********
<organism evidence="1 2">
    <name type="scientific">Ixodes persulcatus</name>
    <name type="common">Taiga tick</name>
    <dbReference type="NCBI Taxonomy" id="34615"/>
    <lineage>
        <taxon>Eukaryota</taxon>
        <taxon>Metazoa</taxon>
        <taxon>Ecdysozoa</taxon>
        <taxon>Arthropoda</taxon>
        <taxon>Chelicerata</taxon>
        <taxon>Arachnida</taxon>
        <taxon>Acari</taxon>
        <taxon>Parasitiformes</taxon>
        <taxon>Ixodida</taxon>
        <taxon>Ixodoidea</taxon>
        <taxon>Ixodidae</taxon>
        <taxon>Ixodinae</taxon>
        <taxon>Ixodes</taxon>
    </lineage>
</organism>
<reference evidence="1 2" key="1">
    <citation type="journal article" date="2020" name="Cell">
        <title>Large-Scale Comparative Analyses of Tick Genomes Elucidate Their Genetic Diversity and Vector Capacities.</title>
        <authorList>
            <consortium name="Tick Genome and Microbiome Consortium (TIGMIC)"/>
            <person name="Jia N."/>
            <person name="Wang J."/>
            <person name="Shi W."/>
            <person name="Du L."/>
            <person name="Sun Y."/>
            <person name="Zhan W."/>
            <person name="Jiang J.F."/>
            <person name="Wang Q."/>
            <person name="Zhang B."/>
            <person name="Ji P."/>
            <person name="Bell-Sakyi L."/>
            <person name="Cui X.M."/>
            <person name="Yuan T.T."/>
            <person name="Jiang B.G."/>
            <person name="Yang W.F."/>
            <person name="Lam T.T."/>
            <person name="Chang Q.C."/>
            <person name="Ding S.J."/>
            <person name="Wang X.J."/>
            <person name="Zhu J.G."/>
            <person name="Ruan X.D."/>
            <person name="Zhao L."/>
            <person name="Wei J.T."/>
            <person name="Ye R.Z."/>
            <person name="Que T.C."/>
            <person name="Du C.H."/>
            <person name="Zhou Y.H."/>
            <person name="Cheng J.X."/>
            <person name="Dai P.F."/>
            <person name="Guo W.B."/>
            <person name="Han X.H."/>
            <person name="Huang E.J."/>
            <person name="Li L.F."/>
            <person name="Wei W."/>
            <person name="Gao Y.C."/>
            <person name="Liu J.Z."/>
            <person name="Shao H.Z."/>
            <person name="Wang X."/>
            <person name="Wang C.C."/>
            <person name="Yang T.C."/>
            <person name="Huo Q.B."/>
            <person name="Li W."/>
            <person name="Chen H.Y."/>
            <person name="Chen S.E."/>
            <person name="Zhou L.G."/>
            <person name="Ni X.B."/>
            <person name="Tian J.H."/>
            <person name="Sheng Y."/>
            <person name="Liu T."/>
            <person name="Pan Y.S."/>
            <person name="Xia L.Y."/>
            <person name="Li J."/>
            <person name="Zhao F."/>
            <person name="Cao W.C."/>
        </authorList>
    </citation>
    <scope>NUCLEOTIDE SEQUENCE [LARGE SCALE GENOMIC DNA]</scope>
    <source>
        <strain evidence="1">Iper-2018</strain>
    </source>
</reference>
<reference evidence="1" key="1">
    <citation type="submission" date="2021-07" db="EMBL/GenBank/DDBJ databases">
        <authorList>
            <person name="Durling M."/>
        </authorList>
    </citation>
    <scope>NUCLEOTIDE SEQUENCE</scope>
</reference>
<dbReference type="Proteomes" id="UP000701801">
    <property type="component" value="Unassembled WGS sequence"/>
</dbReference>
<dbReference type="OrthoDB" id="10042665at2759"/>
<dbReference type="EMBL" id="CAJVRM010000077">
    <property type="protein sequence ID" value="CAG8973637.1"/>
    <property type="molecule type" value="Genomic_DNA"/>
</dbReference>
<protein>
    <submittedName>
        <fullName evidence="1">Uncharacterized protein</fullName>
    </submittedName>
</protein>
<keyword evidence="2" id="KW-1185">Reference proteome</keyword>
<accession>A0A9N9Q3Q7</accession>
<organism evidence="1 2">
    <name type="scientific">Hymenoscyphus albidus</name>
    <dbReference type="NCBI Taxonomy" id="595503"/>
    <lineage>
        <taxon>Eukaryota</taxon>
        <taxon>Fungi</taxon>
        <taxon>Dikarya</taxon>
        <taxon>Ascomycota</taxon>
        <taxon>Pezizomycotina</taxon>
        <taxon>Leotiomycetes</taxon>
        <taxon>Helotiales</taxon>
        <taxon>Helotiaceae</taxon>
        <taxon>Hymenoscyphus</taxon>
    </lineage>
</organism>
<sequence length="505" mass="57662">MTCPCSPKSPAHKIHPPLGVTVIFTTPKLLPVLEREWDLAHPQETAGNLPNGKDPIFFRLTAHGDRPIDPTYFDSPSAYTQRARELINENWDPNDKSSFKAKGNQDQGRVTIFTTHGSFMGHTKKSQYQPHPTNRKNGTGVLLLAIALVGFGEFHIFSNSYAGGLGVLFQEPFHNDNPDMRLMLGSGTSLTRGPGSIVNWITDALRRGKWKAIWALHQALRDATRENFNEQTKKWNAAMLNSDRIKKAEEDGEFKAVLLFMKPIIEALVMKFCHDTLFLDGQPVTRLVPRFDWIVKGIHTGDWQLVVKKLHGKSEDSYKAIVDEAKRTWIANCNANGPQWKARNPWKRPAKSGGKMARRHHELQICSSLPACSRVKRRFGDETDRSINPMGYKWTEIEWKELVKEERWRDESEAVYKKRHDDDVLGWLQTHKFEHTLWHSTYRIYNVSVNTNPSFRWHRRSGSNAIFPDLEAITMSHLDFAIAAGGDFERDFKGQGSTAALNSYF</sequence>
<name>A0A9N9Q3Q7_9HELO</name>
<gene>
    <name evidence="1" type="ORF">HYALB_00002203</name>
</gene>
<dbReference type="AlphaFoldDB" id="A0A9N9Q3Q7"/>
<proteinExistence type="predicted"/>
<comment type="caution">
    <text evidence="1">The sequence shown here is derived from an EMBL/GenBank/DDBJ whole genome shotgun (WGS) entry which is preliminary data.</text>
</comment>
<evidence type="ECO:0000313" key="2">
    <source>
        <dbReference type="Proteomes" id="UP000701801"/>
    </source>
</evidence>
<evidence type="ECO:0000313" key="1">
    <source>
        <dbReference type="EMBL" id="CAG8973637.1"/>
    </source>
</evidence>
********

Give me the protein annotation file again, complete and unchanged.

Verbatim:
<organism evidence="1 2">
    <name type="scientific">Ixodes persulcatus</name>
    <name type="common">Taiga tick</name>
    <dbReference type="NCBI Taxonomy" id="34615"/>
    <lineage>
        <taxon>Eukaryota</taxon>
        <taxon>Metazoa</taxon>
        <taxon>Ecdysozoa</taxon>
        <taxon>Arthropoda</taxon>
        <taxon>Chelicerata</taxon>
        <taxon>Arachnida</taxon>
        <taxon>Acari</taxon>
        <taxon>Parasitiformes</taxon>
        <taxon>Ixodida</taxon>
        <taxon>Ixodoidea</taxon>
        <taxon>Ixodidae</taxon>
        <taxon>Ixodinae</taxon>
        <taxon>Ixodes</taxon>
    </lineage>
</organism>
<reference evidence="1 2" key="1">
    <citation type="journal article" date="2020" name="Cell">
        <title>Large-Scale Comparative Analyses of Tick Genomes Elucidate Their Genetic Diversity and Vector Capacities.</title>
        <authorList>
            <consortium name="Tick Genome and Microbiome Consortium (TIGMIC)"/>
            <person name="Jia N."/>
            <person name="Wang J."/>
            <person name="Shi W."/>
            <person name="Du L."/>
            <person name="Sun Y."/>
            <person name="Zhan W."/>
            <person name="Jiang J.F."/>
            <person name="Wang Q."/>
            <person name="Zhang B."/>
            <person name="Ji P."/>
            <person name="Bell-Sakyi L."/>
            <person name="Cui X.M."/>
            <person name="Yuan T.T."/>
            <person name="Jiang B.G."/>
            <person name="Yang W.F."/>
            <person name="Lam T.T."/>
            <person name="Chang Q.C."/>
            <person name="Ding S.J."/>
            <person name="Wang X.J."/>
            <person name="Zhu J.G."/>
            <person name="Ruan X.D."/>
            <person name="Zhao L."/>
            <person name="Wei J.T."/>
            <person name="Ye R.Z."/>
            <person name="Que T.C."/>
            <person name="Du C.H."/>
            <person name="Zhou Y.H."/>
            <person name="Cheng J.X."/>
            <person name="Dai P.F."/>
            <person name="Guo W.B."/>
            <person name="Han X.H."/>
            <person name="Huang E.J."/>
            <person name="Li L.F."/>
            <person name="Wei W."/>
            <person name="Gao Y.C."/>
            <person name="Liu J.Z."/>
            <person name="Shao H.Z."/>
            <person name="Wang X."/>
            <person name="Wang C.C."/>
            <person name="Yang T.C."/>
            <person name="Huo Q.B."/>
            <person name="Li W."/>
            <person name="Chen H.Y."/>
            <person name="Chen S.E."/>
            <person name="Zhou L.G."/>
            <person name="Ni X.B."/>
            <person name="Tian J.H."/>
            <person name="Sheng Y."/>
            <person name="Liu T."/>
            <person name="Pan Y.S."/>
            <person name="Xia L.Y."/>
            <person name="Li J."/>
            <person name="Zhao F."/>
            <person name="Cao W.C."/>
        </authorList>
    </citation>
    <scope>NUCLEOTIDE SEQUENCE [LARGE SCALE GENOMIC DNA]</scope>
    <source>
        <strain evidence="1">Iper-2018</strain>
    </source>
</reference>
<reference evidence="1" key="1">
    <citation type="submission" date="2021-07" db="EMBL/GenBank/DDBJ databases">
        <authorList>
            <person name="Durling M."/>
        </authorList>
    </citation>
    <scope>NUCLEOTIDE SEQUENCE</scope>
</reference>
<dbReference type="Proteomes" id="UP000701801">
    <property type="component" value="Unassembled WGS sequence"/>
</dbReference>
<dbReference type="OrthoDB" id="10042665at2759"/>
<dbReference type="EMBL" id="CAJVRM010000077">
    <property type="protein sequence ID" value="CAG8973637.1"/>
    <property type="molecule type" value="Genomic_DNA"/>
</dbReference>
<protein>
    <submittedName>
        <fullName evidence="1">Uncharacterized protein</fullName>
    </submittedName>
</protein>
<keyword evidence="2" id="KW-1185">Reference proteome</keyword>
<accession>A0A9N9Q3Q7</accession>
<organism evidence="1 2">
    <name type="scientific">Hymenoscyphus albidus</name>
    <dbReference type="NCBI Taxonomy" id="595503"/>
    <lineage>
        <taxon>Eukaryota</taxon>
        <taxon>Fungi</taxon>
        <taxon>Dikarya</taxon>
        <taxon>Ascomycota</taxon>
        <taxon>Pezizomycotina</taxon>
        <taxon>Leotiomycetes</taxon>
        <taxon>Helotiales</taxon>
        <taxon>Helotiaceae</taxon>
        <taxon>Hymenoscyphus</taxon>
    </lineage>
</organism>
<sequence length="505" mass="57662">MTCPCSPKSPAHKIHPPLGVTVIFTTPKLLPVLEREWDLAHPQETAGNLPNGKDPIFFRLTAHGDRPIDPTYFDSPSAYTQRARELINENWDPNDKSSFKAKGNQDQGRVTIFTTHGSFMGHTKKSQYQPHPTNRKNGTGVLLLAIALVGFGEFHIFSNSYAGGLGVLFQEPFHNDNPDMRLMLGSGTSLTRGPGSIVNWITDALRRGKWKAIWALHQALRDATRENFNEQTKKWNAAMLNSDRIKKAEEDGEFKAVLLFMKPIIEALVMKFCHDTLFLDGQPVTRLVPRFDWIVKGIHTGDWQLVVKKLHGKSEDSYKAIVDEAKRTWIANCNANGPQWKARNPWKRPAKSGGKMARRHHELQICSSLPACSRVKRRFGDETDRSINPMGYKWTEIEWKELVKEERWRDESEAVYKKRHDDDVLGWLQTHKFEHTLWHSTYRIYNVSVNTNPSFRWHRRSGSNAIFPDLEAITMSHLDFAIAAGGDFERDFKGQGSTAALNSYF</sequence>
<name>A0A9N9Q3Q7_9HELO</name>
<gene>
    <name evidence="1" type="ORF">HYALB_00002203</name>
</gene>
<dbReference type="AlphaFoldDB" id="A0A9N9Q3Q7"/>
<proteinExistence type="predicted"/>
<comment type="caution">
    <text evidence="1">The sequence shown here is derived from an EMBL/GenBank/DDBJ whole genome shotgun (WGS) entry which is preliminary data.</text>
</comment>
<evidence type="ECO:0000313" key="2">
    <source>
        <dbReference type="Proteomes" id="UP000701801"/>
    </source>
</evidence>
<evidence type="ECO:0000313" key="1">
    <source>
        <dbReference type="EMBL" id="CAG8973637.1"/>
    </source>
</evidence>